My first trip to Vegas was in 1997. The Packers beat the Patriots in the Super Bowl. I was 21-years-old. My father flew me in for the game, but it wasn’t long after our weekend that my father switched from Vegas to Reno. He would later talk about the day Las Vegas Died. I didn’t understand it at the time, being too infatuated with the spectacle of Vegas to grasp his wisdom.
Monica and I have visited Vegas five times during our 17-year marriage. We even brought our teenage children the last time. Vegas has always been an easy place to relax by the pool, catch a show, and eat good food. We’ve enjoyed hiking in the nearby parks, and the features of the hotels have entertained us over the years.
Oh, I can’t remember if I sighed when I stepped over the meth-head fried, but something smelled like Dan McBride, the day… Las Vegas… died.
Most of the time we write positive things about where we’ve been. We want to share what we’ve enjoyed in hopes others will have a similar experience. In fact, here’s an article about Las Vegas!
Sometimes a place will disappoint or disgust us and I’m not gonna lie… It is more fun to write when you’re disgusted. Here’s our take on visiting Detroit, and an honest look at Deadwood, South Dakota. Oh, here’s Myrtle Beach, too. There’s something refreshing about being irritated enough to say exactly how you feel.
In the immortal words of Don Henley, “Call some place paradise, kiss it goodbye.” No one has ever called Las Vegas paradise, but it used to be pretty great. Unfortunately, time changes just about everything. Different people show up and assert themselves, and before you know it the place is unrecognizable.
Just ask anyone born and raised in Seattle.
The reality is things change, and there’s no need to be sad about it. We just learn to cope and make adjustments. Sometimes we cope by accepting the change and other times we cut our losses.
This is one of those times we cut our losses, because Las Vegas is dead and it isn’t coming back — so neither are we! The following are five legitimate reasons why we will never visit Las Vegas again. We hope you enjoy.
A somewhat recent development in Las Vegas is the accretion of psychotic junkies and weed-drenched beggars to the boulevard ambiance. As if wanna-be-showgirls and frat boys weren’t obnoxious enough — spoken as a former frat boy — this newfound spectacle of wasteoids responding to auditory hallucinations really degrades the Vegas experience.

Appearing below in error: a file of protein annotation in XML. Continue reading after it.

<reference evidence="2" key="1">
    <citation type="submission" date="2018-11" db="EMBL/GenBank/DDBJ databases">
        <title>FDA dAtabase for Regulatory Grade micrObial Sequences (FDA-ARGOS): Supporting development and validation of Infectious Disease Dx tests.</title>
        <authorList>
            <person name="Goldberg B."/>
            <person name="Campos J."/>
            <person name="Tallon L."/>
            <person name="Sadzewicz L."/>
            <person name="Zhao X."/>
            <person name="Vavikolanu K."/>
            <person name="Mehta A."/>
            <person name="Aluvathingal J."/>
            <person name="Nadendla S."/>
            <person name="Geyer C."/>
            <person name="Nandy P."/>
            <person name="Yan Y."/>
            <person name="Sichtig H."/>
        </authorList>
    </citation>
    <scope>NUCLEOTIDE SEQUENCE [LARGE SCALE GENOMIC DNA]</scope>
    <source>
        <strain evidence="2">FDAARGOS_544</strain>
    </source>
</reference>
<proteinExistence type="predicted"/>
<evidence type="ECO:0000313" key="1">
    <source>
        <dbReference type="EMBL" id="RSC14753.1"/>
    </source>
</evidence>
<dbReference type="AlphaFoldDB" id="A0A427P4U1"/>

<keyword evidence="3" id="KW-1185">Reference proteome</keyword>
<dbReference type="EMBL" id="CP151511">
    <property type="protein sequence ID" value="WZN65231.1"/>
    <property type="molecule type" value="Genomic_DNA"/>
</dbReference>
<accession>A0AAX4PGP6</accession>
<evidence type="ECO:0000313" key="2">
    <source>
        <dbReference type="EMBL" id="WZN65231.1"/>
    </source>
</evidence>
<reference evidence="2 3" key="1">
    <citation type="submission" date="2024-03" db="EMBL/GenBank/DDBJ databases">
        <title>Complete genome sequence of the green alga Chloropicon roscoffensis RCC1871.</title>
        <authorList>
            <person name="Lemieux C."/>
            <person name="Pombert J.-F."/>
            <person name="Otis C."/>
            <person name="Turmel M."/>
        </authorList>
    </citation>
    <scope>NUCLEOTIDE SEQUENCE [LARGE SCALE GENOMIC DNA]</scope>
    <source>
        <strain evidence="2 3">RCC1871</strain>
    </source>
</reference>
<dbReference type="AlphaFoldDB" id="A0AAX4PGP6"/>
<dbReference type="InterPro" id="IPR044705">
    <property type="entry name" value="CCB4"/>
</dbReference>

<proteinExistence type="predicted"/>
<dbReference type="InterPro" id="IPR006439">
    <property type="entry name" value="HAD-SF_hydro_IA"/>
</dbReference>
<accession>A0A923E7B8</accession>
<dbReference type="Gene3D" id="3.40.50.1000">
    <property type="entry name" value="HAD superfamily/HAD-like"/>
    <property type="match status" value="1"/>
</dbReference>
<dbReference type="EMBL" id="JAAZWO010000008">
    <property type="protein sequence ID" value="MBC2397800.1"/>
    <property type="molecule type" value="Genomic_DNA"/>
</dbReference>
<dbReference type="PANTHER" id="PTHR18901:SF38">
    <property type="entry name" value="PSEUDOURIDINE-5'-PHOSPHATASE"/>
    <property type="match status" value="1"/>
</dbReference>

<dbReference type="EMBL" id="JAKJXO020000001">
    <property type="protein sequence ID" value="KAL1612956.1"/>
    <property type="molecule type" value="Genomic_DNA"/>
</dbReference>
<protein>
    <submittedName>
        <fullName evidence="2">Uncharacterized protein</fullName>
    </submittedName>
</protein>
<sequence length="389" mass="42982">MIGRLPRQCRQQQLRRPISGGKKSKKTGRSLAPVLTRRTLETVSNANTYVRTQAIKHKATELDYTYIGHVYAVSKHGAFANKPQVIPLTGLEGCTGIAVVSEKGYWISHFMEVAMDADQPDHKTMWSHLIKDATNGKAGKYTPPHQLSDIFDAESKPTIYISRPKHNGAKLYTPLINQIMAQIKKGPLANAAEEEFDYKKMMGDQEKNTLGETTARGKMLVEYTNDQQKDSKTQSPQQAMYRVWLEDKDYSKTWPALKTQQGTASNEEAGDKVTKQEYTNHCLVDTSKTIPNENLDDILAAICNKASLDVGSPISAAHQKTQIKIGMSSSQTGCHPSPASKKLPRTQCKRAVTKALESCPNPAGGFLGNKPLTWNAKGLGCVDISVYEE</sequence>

We once opined the porn peddlers popping their hooker-cards and stuffing them into our hands. It was ugly and upsetting, but it made sense why it was happening — selling sex requires advertising.
The homeless junkies aren’t serving any purpose. For some reason we get to observe these suffering souls, listen to their awful conversations, and inhale their dank weed fumes every 100 yards.
We’re sorry, but this completely destroys the illusion that Vegas is a desirable place. And heaven only knows why ANYONE would bring their children!
By the way, we brought our children last November. Here’s a fun article about the experience. We think it was worthwhile, actually, and encourage y’all to read it if you’re considering the unthinkable.
The sidewalks of Las Vegas are hell. They stink, they’re weird, they’re profane, and they showcase the end game for mentally ill drug abusers. We have sympathy for those that wallow with mental illness, but we will no longer subject ourselves to the spectacle of it while on vacation.
Vegas used to be cheap. It was one of the great things about it. For under a grand two people could fly into town, sit by a nice pool, and eat all of their meals out.
Yeah, that’s pretty much over. If you shop for deals on the hotel websites you can find rooms for $50-100/night at places like Excalibur, Luxor, and The Flamingo. Nothing really wrong with those places, but they aren’t very nice.
On top of the nightly rate, there is a $40 resort fee per room. Now that great deal of $60/night is actually $100 night before taxes.
If you’re renting a car, parking that car will cost you $17-25 per night. And if you drive that car to another casino it will cost you $17-25 to park it there.
Those cheap meals that were once everywhere — $10 Prime Rib; the $6 club sandwich w/ fries — they are nowhere to be found. There was one place in the Miracle Mile shops that had $5 lunch plates, but it was low quality food. Every meal around town is overpriced. A tasty plate of nachos is $30 plus tax. If you want to buy snacks on the strip, you’re paying airport prices.
Cheap vacations disappeared the day Las Vegas died. A Las Vegas vacation won’t necessarily break the bank (sans the gambling losses), but it doesn’t feel like money well spent.
Once upon a time the strip was easy to get around. Casinos like the Cosmopolitan and Planet Hollywood didn’t exist. Walking from place to place was pretty straightforward.
Flash forward to today: The strip is an absolute mess.
Some of the newest casinos and malls run right up to the sidewalk, causing pinch-points that never existed before.
There is also a problem with never-ending construction creating unsightly, scaffolded corridors that funnel tourists for entire blocks.
And to relieve street traffic the city built overhead sky-bridges that create the perfect gauntlet for dope head beggars to rhyme things with the f-word for tips.
Walking around Vegas is an unwanted adventure. Let’s say you’re not in the mood to cut through Planet Hollywood. Ok then, enjoy the sidewalk-urinal weed cloud that everyone else avoids.
Let’s say you don’t want to be funneled through an outdoor mall brimming with excursion salespeople. No problem! Just backtrack a quarter mile and cross the boulevard in a brimming horde.